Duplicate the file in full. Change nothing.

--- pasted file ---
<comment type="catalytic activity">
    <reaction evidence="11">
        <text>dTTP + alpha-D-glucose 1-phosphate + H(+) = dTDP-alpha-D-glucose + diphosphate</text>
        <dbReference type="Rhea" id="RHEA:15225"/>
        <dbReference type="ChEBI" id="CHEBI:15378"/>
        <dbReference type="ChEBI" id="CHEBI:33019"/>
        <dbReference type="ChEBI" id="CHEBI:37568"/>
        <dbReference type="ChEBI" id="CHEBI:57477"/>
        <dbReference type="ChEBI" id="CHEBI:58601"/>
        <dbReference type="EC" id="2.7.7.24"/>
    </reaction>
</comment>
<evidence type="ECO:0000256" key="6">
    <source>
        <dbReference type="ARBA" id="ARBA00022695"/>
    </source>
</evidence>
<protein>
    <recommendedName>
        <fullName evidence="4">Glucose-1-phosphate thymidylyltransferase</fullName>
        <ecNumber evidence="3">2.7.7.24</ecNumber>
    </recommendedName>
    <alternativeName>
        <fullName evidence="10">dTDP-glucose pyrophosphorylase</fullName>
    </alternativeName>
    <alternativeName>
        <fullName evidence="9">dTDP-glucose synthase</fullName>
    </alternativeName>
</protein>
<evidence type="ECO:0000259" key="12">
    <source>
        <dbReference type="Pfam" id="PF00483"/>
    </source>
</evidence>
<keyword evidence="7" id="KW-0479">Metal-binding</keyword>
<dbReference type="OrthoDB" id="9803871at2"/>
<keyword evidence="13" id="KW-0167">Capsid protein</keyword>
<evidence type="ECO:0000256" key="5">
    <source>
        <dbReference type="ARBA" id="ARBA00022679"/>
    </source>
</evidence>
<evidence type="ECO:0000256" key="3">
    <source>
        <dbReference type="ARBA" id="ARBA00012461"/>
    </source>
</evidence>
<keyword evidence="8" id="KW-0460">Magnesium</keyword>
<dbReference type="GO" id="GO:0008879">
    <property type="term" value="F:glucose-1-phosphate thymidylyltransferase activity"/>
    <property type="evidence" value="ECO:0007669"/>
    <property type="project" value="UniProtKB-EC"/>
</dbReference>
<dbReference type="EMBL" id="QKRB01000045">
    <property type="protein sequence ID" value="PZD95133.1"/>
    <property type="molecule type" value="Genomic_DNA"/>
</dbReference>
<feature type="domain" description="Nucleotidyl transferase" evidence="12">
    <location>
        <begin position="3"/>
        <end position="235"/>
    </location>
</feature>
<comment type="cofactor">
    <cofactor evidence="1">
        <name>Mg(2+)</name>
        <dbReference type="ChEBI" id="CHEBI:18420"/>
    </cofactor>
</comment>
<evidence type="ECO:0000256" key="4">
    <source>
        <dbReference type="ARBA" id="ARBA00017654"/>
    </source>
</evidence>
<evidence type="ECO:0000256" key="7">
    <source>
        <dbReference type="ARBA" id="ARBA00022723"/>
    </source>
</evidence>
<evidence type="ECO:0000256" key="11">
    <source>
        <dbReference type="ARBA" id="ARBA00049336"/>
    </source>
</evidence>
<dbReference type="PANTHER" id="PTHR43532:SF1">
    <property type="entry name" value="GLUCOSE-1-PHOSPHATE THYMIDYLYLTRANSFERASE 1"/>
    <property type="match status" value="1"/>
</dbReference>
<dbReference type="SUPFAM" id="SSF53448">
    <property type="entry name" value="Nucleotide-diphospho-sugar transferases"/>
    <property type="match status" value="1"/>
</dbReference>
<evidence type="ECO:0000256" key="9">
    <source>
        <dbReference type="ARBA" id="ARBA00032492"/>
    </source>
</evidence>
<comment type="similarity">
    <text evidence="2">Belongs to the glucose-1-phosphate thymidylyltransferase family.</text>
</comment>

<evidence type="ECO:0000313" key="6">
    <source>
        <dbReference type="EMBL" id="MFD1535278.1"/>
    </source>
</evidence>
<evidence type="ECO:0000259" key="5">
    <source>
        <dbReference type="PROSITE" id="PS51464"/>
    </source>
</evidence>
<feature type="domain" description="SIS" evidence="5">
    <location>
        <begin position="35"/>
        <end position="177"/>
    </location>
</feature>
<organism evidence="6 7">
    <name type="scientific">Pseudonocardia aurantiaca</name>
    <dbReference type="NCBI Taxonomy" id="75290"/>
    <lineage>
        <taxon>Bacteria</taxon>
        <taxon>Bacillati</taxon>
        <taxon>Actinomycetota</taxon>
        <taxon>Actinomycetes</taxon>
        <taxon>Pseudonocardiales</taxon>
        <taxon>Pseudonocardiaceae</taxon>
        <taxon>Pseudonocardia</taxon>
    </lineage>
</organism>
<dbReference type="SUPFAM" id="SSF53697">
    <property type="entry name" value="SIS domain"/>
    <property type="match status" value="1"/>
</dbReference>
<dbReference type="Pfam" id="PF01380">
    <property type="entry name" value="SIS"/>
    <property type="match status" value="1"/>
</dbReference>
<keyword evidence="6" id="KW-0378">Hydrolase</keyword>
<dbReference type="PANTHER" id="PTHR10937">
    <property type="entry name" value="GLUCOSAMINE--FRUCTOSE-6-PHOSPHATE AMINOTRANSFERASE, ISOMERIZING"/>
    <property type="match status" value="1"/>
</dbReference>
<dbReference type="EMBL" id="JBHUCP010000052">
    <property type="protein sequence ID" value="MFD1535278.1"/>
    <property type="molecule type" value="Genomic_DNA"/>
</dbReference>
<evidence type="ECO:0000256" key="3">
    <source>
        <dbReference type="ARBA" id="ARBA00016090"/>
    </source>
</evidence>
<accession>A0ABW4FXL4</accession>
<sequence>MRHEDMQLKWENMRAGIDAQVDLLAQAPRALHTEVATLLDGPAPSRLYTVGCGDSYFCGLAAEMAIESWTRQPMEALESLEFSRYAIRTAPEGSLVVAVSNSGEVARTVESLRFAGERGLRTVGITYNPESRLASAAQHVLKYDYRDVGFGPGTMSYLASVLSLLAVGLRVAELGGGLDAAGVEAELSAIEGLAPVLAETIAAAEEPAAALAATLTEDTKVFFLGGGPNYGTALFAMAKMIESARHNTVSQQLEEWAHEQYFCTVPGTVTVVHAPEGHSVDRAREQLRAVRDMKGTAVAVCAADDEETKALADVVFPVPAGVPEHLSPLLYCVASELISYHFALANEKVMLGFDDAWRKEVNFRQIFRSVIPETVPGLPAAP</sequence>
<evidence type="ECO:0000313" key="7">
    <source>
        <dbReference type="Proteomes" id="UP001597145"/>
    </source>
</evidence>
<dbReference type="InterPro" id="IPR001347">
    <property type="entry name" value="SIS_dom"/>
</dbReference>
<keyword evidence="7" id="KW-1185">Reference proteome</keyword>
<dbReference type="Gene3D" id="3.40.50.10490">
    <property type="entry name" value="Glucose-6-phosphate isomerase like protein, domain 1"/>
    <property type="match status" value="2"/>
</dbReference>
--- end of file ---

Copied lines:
<comment type="catalytic activity">
    <reaction evidence="11">
        <text>dTTP + alpha-D-glucose 1-phosphate + H(+) = dTDP-alpha-D-glucose + diphosphate</text>
        <dbReference type="Rhea" id="RHEA:15225"/>
        <dbReference type="ChEBI" id="CHEBI:15378"/>
        <dbReference type="ChEBI" id="CHEBI:33019"/>
        <dbReference type="ChEBI" id="CHEBI:37568"/>
        <dbReference type="ChEBI" id="CHEBI:57477"/>
        <dbReference type="ChEBI" id="CHEBI:58601"/>
        <dbReference type="EC" id="2.7.7.24"/>
    </reaction>
</comment>
<evidence type="ECO:0000256" key="6">
    <source>
        <dbReference type="ARBA" id="ARBA00022695"/>
    </source>
</evidence>
<protein>
    <recommendedName>
        <fullName evidence="4">Glucose-1-phosphate thymidylyltransferase</fullName>
        <ecNumber evidence="3">2.7.7.24</ecNumber>
    </recommendedName>
    <alternativeName>
        <fullName evidence="10">dTDP-glucose pyrophosphorylase</fullName>
    </alternativeName>
    <alternativeName>
        <fullName evidence="9">dTDP-glucose synthase</fullName>
    </alternativeName>
</protein>
<evidence type="ECO:0000259" key="12">
    <source>
        <dbReference type="Pfam" id="PF00483"/>
    </source>
</evidence>
<keyword evidence="7" id="KW-0479">Metal-binding</keyword>
<dbReference type="OrthoDB" id="9803871at2"/>
<keyword evidence="13" id="KW-0167">Capsid protein</keyword>
<evidence type="ECO:0000256" key="5">
    <source>
        <dbReference type="ARBA" id="ARBA00022679"/>
    </source>
</evidence>
<evidence type="ECO:0000256" key="3">
    <source>
        <dbReference type="ARBA" id="ARBA00012461"/>
    </source>
</evidence>
<keyword evidence="8" id="KW-0460">Magnesium</keyword>
<dbReference type="GO" id="GO:0008879">
    <property type="term" value="F:glucose-1-phosphate thymidylyltransferase activity"/>
    <property type="evidence" value="ECO:0007669"/>
    <property type="project" value="UniProtKB-EC"/>
</dbReference>
<dbReference type="EMBL" id="QKRB01000045">
    <property type="protein sequence ID" value="PZD95133.1"/>
    <property type="molecule type" value="Genomic_DNA"/>
</dbReference>
<feature type="domain" description="Nucleotidyl transferase" evidence="12">
    <location>
        <begin position="3"/>
        <end position="235"/>
    </location>
</feature>
<comment type="cofactor">
    <cofactor evidence="1">
        <name>Mg(2+)</name>
        <dbReference type="ChEBI" id="CHEBI:18420"/>
    </cofactor>
</comment>
<evidence type="ECO:0000256" key="4">
    <source>
        <dbReference type="ARBA" id="ARBA00017654"/>
    </source>
</evidence>
<evidence type="ECO:0000256" key="7">
    <source>
        <dbReference type="ARBA" id="ARBA00022723"/>
    </source>
</evidence>
<evidence type="ECO:0000256" key="11">
    <source>
        <dbReference type="ARBA" id="ARBA00049336"/>
    </source>
</evidence>
<dbReference type="PANTHER" id="PTHR43532:SF1">
    <property type="entry name" value="GLUCOSE-1-PHOSPHATE THYMIDYLYLTRANSFERASE 1"/>
    <property type="match status" value="1"/>
</dbReference>
<dbReference type="SUPFAM" id="SSF53448">
    <property type="entry name" value="Nucleotide-diphospho-sugar transferases"/>
    <property type="match status" value="1"/>
</dbReference>
<evidence type="ECO:0000256" key="9">
    <source>
        <dbReference type="ARBA" id="ARBA00032492"/>
    </source>
</evidence>
<comment type="similarity">
    <text evidence="2">Belongs to the glucose-1-phosphate thymidylyltransferase family.</text>
</comment>

<evidence type="ECO:0000313" key="6">
    <source>
        <dbReference type="EMBL" id="MFD1535278.1"/>
    </source>
</evidence>
<evidence type="ECO:0000259" key="5">
    <source>
        <dbReference type="PROSITE" id="PS51464"/>
    </source>
</evidence>
<feature type="domain" description="SIS" evidence="5">
    <location>
        <begin position="35"/>
        <end position="177"/>
    </location>
</feature>
<organism evidence="6 7">
    <name type="scientific">Pseudonocardia aurantiaca</name>
    <dbReference type="NCBI Taxonomy" id="75290"/>
    <lineage>
        <taxon>Bacteria</taxon>
        <taxon>Bacillati</taxon>
        <taxon>Actinomycetota</taxon>
        <taxon>Actinomycetes</taxon>
        <taxon>Pseudonocardiales</taxon>
        <taxon>Pseudonocardiaceae</taxon>
        <taxon>Pseudonocardia</taxon>
    </lineage>
</organism>
<dbReference type="SUPFAM" id="SSF53697">
    <property type="entry name" value="SIS domain"/>
    <property type="match status" value="1"/>
</dbReference>
<dbReference type="Pfam" id="PF01380">
    <property type="entry name" value="SIS"/>
    <property type="match status" value="1"/>
</dbReference>
<keyword evidence="6" id="KW-0378">Hydrolase</keyword>
<dbReference type="PANTHER" id="PTHR10937">
    <property type="entry name" value="GLUCOSAMINE--FRUCTOSE-6-PHOSPHATE AMINOTRANSFERASE, ISOMERIZING"/>
    <property type="match status" value="1"/>
</dbReference>
<dbReference type="EMBL" id="JBHUCP010000052">
    <property type="protein sequence ID" value="MFD1535278.1"/>
    <property type="molecule type" value="Genomic_DNA"/>
</dbReference>
<evidence type="ECO:0000256" key="3">
    <source>
        <dbReference type="ARBA" id="ARBA00016090"/>
    </source>
</evidence>
<accession>A0ABW4FXL4</accession>
<sequence>MRHEDMQLKWENMRAGIDAQVDLLAQAPRALHTEVATLLDGPAPSRLYTVGCGDSYFCGLAAEMAIESWTRQPMEALESLEFSRYAIRTAPEGSLVVAVSNSGEVARTVESLRFAGERGLRTVGITYNPESRLASAAQHVLKYDYRDVGFGPGTMSYLASVLSLLAVGLRVAELGGGLDAAGVEAELSAIEGLAPVLAETIAAAEEPAAALAATLTEDTKVFFLGGGPNYGTALFAMAKMIESARHNTVSQQLEEWAHEQYFCTVPGTVTVVHAPEGHSVDRAREQLRAVRDMKGTAVAVCAADDEETKALADVVFPVPAGVPEHLSPLLYCVASELISYHFALANEKVMLGFDDAWRKEVNFRQIFRSVIPETVPGLPAAP</sequence>
<evidence type="ECO:0000313" key="7">
    <source>
        <dbReference type="Proteomes" id="UP001597145"/>
    </source>
</evidence>
<dbReference type="InterPro" id="IPR001347">
    <property type="entry name" value="SIS_dom"/>
</dbReference>
<keyword evidence="7" id="KW-1185">Reference proteome</keyword>
<dbReference type="Gene3D" id="3.40.50.10490">
    <property type="entry name" value="Glucose-6-phosphate isomerase like protein, domain 1"/>
    <property type="match status" value="2"/>
</dbReference>